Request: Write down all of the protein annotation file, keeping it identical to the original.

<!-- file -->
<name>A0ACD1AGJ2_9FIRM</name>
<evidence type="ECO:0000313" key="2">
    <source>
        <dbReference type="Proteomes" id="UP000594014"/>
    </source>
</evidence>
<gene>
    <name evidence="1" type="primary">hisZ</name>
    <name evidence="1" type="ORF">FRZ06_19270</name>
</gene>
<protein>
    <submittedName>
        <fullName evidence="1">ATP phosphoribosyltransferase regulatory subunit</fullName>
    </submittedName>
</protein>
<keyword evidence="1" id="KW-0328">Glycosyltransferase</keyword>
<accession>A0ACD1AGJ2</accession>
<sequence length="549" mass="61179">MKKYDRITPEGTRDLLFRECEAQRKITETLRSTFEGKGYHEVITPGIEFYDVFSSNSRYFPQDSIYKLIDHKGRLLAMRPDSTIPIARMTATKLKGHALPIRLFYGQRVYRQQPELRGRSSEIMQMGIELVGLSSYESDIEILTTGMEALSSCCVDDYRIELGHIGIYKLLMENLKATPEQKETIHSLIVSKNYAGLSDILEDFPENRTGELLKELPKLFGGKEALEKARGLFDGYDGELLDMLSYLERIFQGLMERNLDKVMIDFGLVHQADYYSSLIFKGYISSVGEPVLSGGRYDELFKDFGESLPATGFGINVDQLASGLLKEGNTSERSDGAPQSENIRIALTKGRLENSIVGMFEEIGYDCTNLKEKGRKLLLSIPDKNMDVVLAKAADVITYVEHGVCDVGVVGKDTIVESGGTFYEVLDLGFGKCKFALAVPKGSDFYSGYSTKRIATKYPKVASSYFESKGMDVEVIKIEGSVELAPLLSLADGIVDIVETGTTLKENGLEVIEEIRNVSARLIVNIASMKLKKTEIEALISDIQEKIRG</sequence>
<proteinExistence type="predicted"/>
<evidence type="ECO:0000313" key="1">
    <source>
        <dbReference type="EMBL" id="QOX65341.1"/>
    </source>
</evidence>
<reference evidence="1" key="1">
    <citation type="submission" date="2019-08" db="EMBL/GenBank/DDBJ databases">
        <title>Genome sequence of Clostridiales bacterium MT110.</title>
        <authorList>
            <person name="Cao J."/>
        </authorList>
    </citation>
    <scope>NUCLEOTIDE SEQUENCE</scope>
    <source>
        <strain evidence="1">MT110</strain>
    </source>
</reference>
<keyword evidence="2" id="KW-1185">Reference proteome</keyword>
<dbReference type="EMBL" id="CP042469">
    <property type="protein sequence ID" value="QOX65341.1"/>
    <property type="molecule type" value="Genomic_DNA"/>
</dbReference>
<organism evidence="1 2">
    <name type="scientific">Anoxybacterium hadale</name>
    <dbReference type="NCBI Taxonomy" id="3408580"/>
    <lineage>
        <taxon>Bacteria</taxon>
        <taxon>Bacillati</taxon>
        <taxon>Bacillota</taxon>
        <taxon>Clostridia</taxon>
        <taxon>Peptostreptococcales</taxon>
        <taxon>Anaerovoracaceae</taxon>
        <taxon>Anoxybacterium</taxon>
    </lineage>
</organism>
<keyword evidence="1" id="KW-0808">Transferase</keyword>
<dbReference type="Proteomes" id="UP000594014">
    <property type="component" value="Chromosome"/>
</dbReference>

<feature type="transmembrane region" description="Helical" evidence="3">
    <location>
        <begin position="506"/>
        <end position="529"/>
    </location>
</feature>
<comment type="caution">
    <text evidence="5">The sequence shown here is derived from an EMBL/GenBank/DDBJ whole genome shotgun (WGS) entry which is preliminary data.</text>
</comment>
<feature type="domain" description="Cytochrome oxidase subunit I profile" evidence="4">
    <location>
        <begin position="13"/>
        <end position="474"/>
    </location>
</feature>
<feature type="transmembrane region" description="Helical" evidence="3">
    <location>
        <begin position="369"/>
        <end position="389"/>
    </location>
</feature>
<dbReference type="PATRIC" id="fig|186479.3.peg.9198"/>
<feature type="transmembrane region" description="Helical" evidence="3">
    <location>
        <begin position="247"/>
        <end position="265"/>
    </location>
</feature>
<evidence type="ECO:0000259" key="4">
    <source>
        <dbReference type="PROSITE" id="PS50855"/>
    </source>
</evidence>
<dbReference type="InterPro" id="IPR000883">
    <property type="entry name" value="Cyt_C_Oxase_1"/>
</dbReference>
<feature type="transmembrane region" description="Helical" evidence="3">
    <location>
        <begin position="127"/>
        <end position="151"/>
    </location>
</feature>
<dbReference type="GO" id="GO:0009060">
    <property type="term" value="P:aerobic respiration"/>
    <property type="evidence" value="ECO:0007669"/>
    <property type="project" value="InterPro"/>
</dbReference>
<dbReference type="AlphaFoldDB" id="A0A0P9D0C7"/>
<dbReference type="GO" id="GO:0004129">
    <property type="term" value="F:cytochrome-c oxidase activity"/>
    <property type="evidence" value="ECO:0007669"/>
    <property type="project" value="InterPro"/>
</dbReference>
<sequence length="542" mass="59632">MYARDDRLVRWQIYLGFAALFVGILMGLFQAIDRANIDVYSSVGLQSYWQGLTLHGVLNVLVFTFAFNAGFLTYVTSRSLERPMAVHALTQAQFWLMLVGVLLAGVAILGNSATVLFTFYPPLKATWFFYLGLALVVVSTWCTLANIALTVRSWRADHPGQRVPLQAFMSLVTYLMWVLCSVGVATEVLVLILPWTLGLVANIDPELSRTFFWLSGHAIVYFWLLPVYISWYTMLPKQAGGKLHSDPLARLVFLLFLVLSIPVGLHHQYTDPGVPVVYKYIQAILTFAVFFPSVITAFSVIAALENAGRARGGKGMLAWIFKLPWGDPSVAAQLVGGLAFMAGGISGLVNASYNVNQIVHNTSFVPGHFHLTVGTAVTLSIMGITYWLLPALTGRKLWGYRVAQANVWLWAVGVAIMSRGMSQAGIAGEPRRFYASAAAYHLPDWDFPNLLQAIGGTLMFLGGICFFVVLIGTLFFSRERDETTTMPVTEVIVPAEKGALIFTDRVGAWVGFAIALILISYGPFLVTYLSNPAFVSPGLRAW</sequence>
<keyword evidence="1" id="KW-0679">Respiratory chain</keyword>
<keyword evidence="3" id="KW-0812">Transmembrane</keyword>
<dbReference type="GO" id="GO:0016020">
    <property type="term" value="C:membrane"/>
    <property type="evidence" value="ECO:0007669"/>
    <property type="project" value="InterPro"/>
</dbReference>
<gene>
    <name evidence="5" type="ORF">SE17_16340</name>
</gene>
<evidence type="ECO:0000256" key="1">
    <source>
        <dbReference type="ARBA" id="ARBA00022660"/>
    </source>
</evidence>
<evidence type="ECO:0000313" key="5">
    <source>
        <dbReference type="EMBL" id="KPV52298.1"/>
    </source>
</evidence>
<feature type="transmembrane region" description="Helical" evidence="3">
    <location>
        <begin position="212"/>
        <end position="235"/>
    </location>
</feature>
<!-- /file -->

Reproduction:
<name>A0ACD1AGJ2_9FIRM</name>
<evidence type="ECO:0000313" key="2">
    <source>
        <dbReference type="Proteomes" id="UP000594014"/>
    </source>
</evidence>
<gene>
    <name evidence="1" type="primary">hisZ</name>
    <name evidence="1" type="ORF">FRZ06_19270</name>
</gene>
<protein>
    <submittedName>
        <fullName evidence="1">ATP phosphoribosyltransferase regulatory subunit</fullName>
    </submittedName>
</protein>
<keyword evidence="1" id="KW-0328">Glycosyltransferase</keyword>
<accession>A0ACD1AGJ2</accession>
<sequence length="549" mass="61179">MKKYDRITPEGTRDLLFRECEAQRKITETLRSTFEGKGYHEVITPGIEFYDVFSSNSRYFPQDSIYKLIDHKGRLLAMRPDSTIPIARMTATKLKGHALPIRLFYGQRVYRQQPELRGRSSEIMQMGIELVGLSSYESDIEILTTGMEALSSCCVDDYRIELGHIGIYKLLMENLKATPEQKETIHSLIVSKNYAGLSDILEDFPENRTGELLKELPKLFGGKEALEKARGLFDGYDGELLDMLSYLERIFQGLMERNLDKVMIDFGLVHQADYYSSLIFKGYISSVGEPVLSGGRYDELFKDFGESLPATGFGINVDQLASGLLKEGNTSERSDGAPQSENIRIALTKGRLENSIVGMFEEIGYDCTNLKEKGRKLLLSIPDKNMDVVLAKAADVITYVEHGVCDVGVVGKDTIVESGGTFYEVLDLGFGKCKFALAVPKGSDFYSGYSTKRIATKYPKVASSYFESKGMDVEVIKIEGSVELAPLLSLADGIVDIVETGTTLKENGLEVIEEIRNVSARLIVNIASMKLKKTEIEALISDIQEKIRG</sequence>
<proteinExistence type="predicted"/>
<evidence type="ECO:0000313" key="1">
    <source>
        <dbReference type="EMBL" id="QOX65341.1"/>
    </source>
</evidence>
<reference evidence="1" key="1">
    <citation type="submission" date="2019-08" db="EMBL/GenBank/DDBJ databases">
        <title>Genome sequence of Clostridiales bacterium MT110.</title>
        <authorList>
            <person name="Cao J."/>
        </authorList>
    </citation>
    <scope>NUCLEOTIDE SEQUENCE</scope>
    <source>
        <strain evidence="1">MT110</strain>
    </source>
</reference>
<keyword evidence="2" id="KW-1185">Reference proteome</keyword>
<dbReference type="EMBL" id="CP042469">
    <property type="protein sequence ID" value="QOX65341.1"/>
    <property type="molecule type" value="Genomic_DNA"/>
</dbReference>
<organism evidence="1 2">
    <name type="scientific">Anoxybacterium hadale</name>
    <dbReference type="NCBI Taxonomy" id="3408580"/>
    <lineage>
        <taxon>Bacteria</taxon>
        <taxon>Bacillati</taxon>
        <taxon>Bacillota</taxon>
        <taxon>Clostridia</taxon>
        <taxon>Peptostreptococcales</taxon>
        <taxon>Anaerovoracaceae</taxon>
        <taxon>Anoxybacterium</taxon>
    </lineage>
</organism>
<keyword evidence="1" id="KW-0808">Transferase</keyword>
<dbReference type="Proteomes" id="UP000594014">
    <property type="component" value="Chromosome"/>
</dbReference>

<feature type="transmembrane region" description="Helical" evidence="3">
    <location>
        <begin position="506"/>
        <end position="529"/>
    </location>
</feature>
<comment type="caution">
    <text evidence="5">The sequence shown here is derived from an EMBL/GenBank/DDBJ whole genome shotgun (WGS) entry which is preliminary data.</text>
</comment>
<feature type="domain" description="Cytochrome oxidase subunit I profile" evidence="4">
    <location>
        <begin position="13"/>
        <end position="474"/>
    </location>
</feature>
<feature type="transmembrane region" description="Helical" evidence="3">
    <location>
        <begin position="369"/>
        <end position="389"/>
    </location>
</feature>
<dbReference type="PATRIC" id="fig|186479.3.peg.9198"/>
<feature type="transmembrane region" description="Helical" evidence="3">
    <location>
        <begin position="247"/>
        <end position="265"/>
    </location>
</feature>
<evidence type="ECO:0000259" key="4">
    <source>
        <dbReference type="PROSITE" id="PS50855"/>
    </source>
</evidence>
<dbReference type="InterPro" id="IPR000883">
    <property type="entry name" value="Cyt_C_Oxase_1"/>
</dbReference>
<feature type="transmembrane region" description="Helical" evidence="3">
    <location>
        <begin position="127"/>
        <end position="151"/>
    </location>
</feature>
<dbReference type="GO" id="GO:0009060">
    <property type="term" value="P:aerobic respiration"/>
    <property type="evidence" value="ECO:0007669"/>
    <property type="project" value="InterPro"/>
</dbReference>
<dbReference type="AlphaFoldDB" id="A0A0P9D0C7"/>
<dbReference type="GO" id="GO:0004129">
    <property type="term" value="F:cytochrome-c oxidase activity"/>
    <property type="evidence" value="ECO:0007669"/>
    <property type="project" value="InterPro"/>
</dbReference>
<sequence length="542" mass="59632">MYARDDRLVRWQIYLGFAALFVGILMGLFQAIDRANIDVYSSVGLQSYWQGLTLHGVLNVLVFTFAFNAGFLTYVTSRSLERPMAVHALTQAQFWLMLVGVLLAGVAILGNSATVLFTFYPPLKATWFFYLGLALVVVSTWCTLANIALTVRSWRADHPGQRVPLQAFMSLVTYLMWVLCSVGVATEVLVLILPWTLGLVANIDPELSRTFFWLSGHAIVYFWLLPVYISWYTMLPKQAGGKLHSDPLARLVFLLFLVLSIPVGLHHQYTDPGVPVVYKYIQAILTFAVFFPSVITAFSVIAALENAGRARGGKGMLAWIFKLPWGDPSVAAQLVGGLAFMAGGISGLVNASYNVNQIVHNTSFVPGHFHLTVGTAVTLSIMGITYWLLPALTGRKLWGYRVAQANVWLWAVGVAIMSRGMSQAGIAGEPRRFYASAAAYHLPDWDFPNLLQAIGGTLMFLGGICFFVVLIGTLFFSRERDETTTMPVTEVIVPAEKGALIFTDRVGAWVGFAIALILISYGPFLVTYLSNPAFVSPGLRAW</sequence>
<keyword evidence="1" id="KW-0679">Respiratory chain</keyword>
<keyword evidence="3" id="KW-0812">Transmembrane</keyword>
<dbReference type="GO" id="GO:0016020">
    <property type="term" value="C:membrane"/>
    <property type="evidence" value="ECO:0007669"/>
    <property type="project" value="InterPro"/>
</dbReference>
<gene>
    <name evidence="5" type="ORF">SE17_16340</name>
</gene>
<evidence type="ECO:0000256" key="1">
    <source>
        <dbReference type="ARBA" id="ARBA00022660"/>
    </source>
</evidence>
<evidence type="ECO:0000313" key="5">
    <source>
        <dbReference type="EMBL" id="KPV52298.1"/>
    </source>
</evidence>
<feature type="transmembrane region" description="Helical" evidence="3">
    <location>
        <begin position="212"/>
        <end position="235"/>
    </location>
</feature>